England are in a transition phase in T20 international cricket and their historic seven-match series in Pakistan will require them to juggle a number of competing demands.
Their selection meeting ahead of the tour lasted nearly four hours as Jos Buttler
, Matthew Mott
and Rob Key
weighed up the importance of fine-tuning ahead of this winter's World Cup, keeping key players fresh and testing bench strength with an eye on the 2024 and even 2026 editions.
They have arrived with a squad of 20 players, of whom a dozen are in the World Cup squad and will travel straight to Australia in early October. There, they will meet up with Chris Jordan and Liam Livingstone who are missing this trip through injury, and Ben Stokes
who has been rested after a busy English summer.
Mott's tenure as white-ball coach started in a hurry: a short tour to the Netherlands, then six ODIs and six T20Is in the space of 25 days against India and South Africa in the home summer. Results were a mixed bag - the Netherlands ODIs were the only series England won - and he spent the six weeks before this tour watching the Hundred on TV while settling his family into their new home in Cardiff.
"I hate the word 'rebuilding' but we've got some work to do to get our stuff right," Mott said. "It's not just about the short term: we're trying to build something and create a bit of a legacy with this team.
"I probably got thrown in there a bit early and the series came really quickly but now we've had time to digest it and work out how we want to go forward. These bilateral series now have to be used really smartly: part of it is about the World Cup and some players returning from injury, but we've also looked to the future with this group of players."
Mott has already had to deal with Eoin Morgan's decision to retire from international cricket at the end of June, while Buttler is in the early stages of his captaincy career. He laughed off the concept of 'Mottball' while speaking to the touring press but this series will be an important step in the creation of an identity.
, whose ultra-positive philosophy has had such a transformative effect on England's Test side, is a close friend of Mott's and the pair caught up before Morgan's testimonial dinner in London on Monday.
"It's bloody exciting," Mott said. "He's had an immediate impact. "I've got nothing but love for what he's done. Rather than being jealous of it, it's actually inspired me to be myself as a coach. We've assembled a magnificent support group now… I feel like there's something special around at the moment."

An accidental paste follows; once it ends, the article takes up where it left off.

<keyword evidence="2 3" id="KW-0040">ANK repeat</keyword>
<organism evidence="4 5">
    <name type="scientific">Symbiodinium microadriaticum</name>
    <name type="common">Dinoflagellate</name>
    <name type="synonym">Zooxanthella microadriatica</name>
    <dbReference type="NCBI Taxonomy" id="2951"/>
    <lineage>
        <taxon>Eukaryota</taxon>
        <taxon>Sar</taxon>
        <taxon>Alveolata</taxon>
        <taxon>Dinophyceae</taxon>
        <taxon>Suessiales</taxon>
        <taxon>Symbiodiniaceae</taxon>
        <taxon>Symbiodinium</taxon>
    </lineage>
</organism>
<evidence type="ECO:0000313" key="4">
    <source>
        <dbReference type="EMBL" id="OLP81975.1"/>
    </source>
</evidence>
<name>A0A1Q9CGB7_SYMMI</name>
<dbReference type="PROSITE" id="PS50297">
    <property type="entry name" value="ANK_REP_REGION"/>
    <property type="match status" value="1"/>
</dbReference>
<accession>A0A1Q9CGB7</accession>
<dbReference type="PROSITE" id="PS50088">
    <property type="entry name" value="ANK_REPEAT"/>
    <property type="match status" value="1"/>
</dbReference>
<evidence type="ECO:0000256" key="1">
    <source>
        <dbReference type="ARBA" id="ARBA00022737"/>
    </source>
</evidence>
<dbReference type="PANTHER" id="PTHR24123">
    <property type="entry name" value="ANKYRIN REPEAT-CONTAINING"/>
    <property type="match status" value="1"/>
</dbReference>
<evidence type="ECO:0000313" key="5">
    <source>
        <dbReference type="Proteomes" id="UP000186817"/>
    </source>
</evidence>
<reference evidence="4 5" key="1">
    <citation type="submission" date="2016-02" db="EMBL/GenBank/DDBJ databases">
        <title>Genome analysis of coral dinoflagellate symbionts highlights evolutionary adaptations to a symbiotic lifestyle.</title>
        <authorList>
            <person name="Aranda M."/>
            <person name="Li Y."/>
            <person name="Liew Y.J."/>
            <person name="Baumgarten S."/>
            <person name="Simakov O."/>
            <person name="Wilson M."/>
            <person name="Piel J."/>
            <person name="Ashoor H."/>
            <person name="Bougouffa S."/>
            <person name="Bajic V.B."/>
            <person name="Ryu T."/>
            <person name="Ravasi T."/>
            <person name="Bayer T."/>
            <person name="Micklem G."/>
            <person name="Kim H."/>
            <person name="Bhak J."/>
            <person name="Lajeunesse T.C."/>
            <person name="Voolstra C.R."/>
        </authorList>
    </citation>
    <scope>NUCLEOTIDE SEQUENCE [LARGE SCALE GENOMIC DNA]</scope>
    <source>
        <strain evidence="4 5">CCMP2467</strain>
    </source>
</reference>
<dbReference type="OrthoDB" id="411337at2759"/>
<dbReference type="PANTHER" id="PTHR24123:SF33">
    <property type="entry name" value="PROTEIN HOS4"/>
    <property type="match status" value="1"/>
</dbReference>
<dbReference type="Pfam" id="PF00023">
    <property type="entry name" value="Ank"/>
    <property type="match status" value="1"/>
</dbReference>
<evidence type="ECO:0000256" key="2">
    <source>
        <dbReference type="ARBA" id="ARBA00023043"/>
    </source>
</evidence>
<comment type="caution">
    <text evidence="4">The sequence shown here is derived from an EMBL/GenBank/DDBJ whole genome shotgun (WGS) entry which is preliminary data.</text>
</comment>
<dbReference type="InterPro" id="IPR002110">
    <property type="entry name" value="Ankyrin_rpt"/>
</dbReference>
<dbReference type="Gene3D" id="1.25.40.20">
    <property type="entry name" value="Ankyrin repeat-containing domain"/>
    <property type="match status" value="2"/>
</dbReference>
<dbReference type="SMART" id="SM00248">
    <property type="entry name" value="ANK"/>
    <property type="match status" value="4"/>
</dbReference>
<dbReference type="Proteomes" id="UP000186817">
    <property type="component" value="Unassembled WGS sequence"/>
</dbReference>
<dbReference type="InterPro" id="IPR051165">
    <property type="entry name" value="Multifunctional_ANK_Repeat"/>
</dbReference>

England will start this series without several senior members of their touring party available, including assistant coach Richard Dawson who limped out of Saturday night's training session with a hip injury. Buttler confirmed on arrival that he is unlikely to feature until the final two games of the series, with Phil Salt
pencilled in as wicketkeeper in his absence.
They will manage their fast bowlers carefully too, with nine seam options in the squad. Reece Topley
is a doubt for the early stages with an ankle niggle, while Chris Woakes
and Mark Wood
will be eased back from their long-term injuries in the Lahore leg of the trip.
"David Saker has come in and is managing them [Woakes and Wood] through," Mott said. "Woody bowled pretty quick last night at training and if it was his choice alone, he'd be in sooner rather than later. But he's such a valuable commodity for the World Cup. We're going to be relatively conservative with him and build him up in this series.
"They have spent a lot of time out of the game but the other side of this is they are really fresh. Sometimes coming out of a county season, it can be quite hard work. For a long time they've had the goal of being ready for this World Cup. They have been really clear on that... if we can keep them on the park then they are two world class-bowlers."
There are five uncapped players on the tour (Tom Helm, Luke Wood, Will Jacks, Jordan Cox and Olly Stone) and while Mott confirmed that the World Cup squad is locked in barring injuries, he is still looking to give opportunities to England's brightest young players - and to win the series against a strong Pakistan side.
"That's the tricky thing, isn't it?" Mott said. "Everyone wants to win all the time but if you're only focused on that, you never build. If we want to build a team that can match the one that's been there the last few years, we need to regenerate.
"We have to make sure that new blood comes in - reward performance as much as we can but also look to the future. Time will tell, but I think there are players here who are going to be generational players."
Matt Roller is an assistant editor at ESPNcricinfo. @mroller98